Feedback

Kevin Mitnick opens IP EXPO 2013: "Anti-virus software isn't going to save you"

IP Expo 2013
, 16 Oct 2013
Kevin Mitnick opens IP EXPO 2013: "Anti-virus software isn't going to save you"

"Anti-virus software isn't going to save you, it's only 60 per cent effective," said Kevin Mitnick - the one time world's most wanted hacker turned security expert - when addressing the crowd at this year's IP Expo.

His keynote address, which opened the conference, placed great emphasis on the social engineering element of hacking - tricking users into giving away personal information.

During the talk Mitnick quickly demonstrated some on the easiest ways hackers can exploit people through social engineering to gain access to their data - by simply getting them to open an emailed Word or PDF document.

Both documents appeared as completely normal and safe to open, and even passed an anti virus scan. However, when opened the Word document could steal usernames and passwords and the PDF installed a trojan which could allow the computer to be taken over by the hacker, including switching on the webcam.

Mitnick's security firm, Mitnick Security Consulting specialises in performing penetration tests for businesses. The firm has never failed when the client has allowed social engineering to be used, nor have any of Mitnick's competitors that he has spoken to.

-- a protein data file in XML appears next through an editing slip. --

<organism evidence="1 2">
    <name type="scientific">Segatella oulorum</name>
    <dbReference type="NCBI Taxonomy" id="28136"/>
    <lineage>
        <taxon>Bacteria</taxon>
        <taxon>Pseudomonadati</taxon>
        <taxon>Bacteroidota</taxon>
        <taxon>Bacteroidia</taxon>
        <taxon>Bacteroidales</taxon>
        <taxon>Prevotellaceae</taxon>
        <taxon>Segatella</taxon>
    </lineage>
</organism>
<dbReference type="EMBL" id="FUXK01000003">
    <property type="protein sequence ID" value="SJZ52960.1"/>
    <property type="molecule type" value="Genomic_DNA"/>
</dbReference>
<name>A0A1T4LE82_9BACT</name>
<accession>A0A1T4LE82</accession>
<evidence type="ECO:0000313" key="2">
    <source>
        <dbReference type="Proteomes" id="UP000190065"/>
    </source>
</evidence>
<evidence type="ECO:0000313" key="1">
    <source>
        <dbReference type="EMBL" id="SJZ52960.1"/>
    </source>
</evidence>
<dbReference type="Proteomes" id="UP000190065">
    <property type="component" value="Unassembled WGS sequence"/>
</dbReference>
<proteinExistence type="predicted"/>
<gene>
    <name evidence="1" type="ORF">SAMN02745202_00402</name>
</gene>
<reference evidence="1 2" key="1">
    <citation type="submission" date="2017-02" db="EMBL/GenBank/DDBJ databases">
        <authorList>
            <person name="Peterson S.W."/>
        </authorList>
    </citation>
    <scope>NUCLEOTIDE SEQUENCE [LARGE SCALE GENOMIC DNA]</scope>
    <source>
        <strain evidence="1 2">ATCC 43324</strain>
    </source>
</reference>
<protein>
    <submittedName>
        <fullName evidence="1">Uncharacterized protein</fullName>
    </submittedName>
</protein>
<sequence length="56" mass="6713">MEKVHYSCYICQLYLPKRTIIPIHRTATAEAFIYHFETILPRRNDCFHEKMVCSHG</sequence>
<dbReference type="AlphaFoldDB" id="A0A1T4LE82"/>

"You can have as much security as you want - but one guy makes a mistake it gives a foot in the door and from there access can be gained [to the whole network]," he said.

Furthermore, Mitnick explained how social networks, particularly LinkedIn, allow attacks to be targeted at specific individuals in a company who are most likely to open a document.

This enables the attack to not only target individuals who have no IT expertise but means their their connections can also be seen - who they are doing business with - so a hacker could then make it appear that the document is from a client or partner.

Mitnick also touched on his past as a hacker preceding his arrest in 1995 - before security became a big issue and penetration testing the norm for businesses. "I used to do free penetrations tests," he joked, "now I charge but the difference is I have permission."

Topics
blog comments powered by Disqus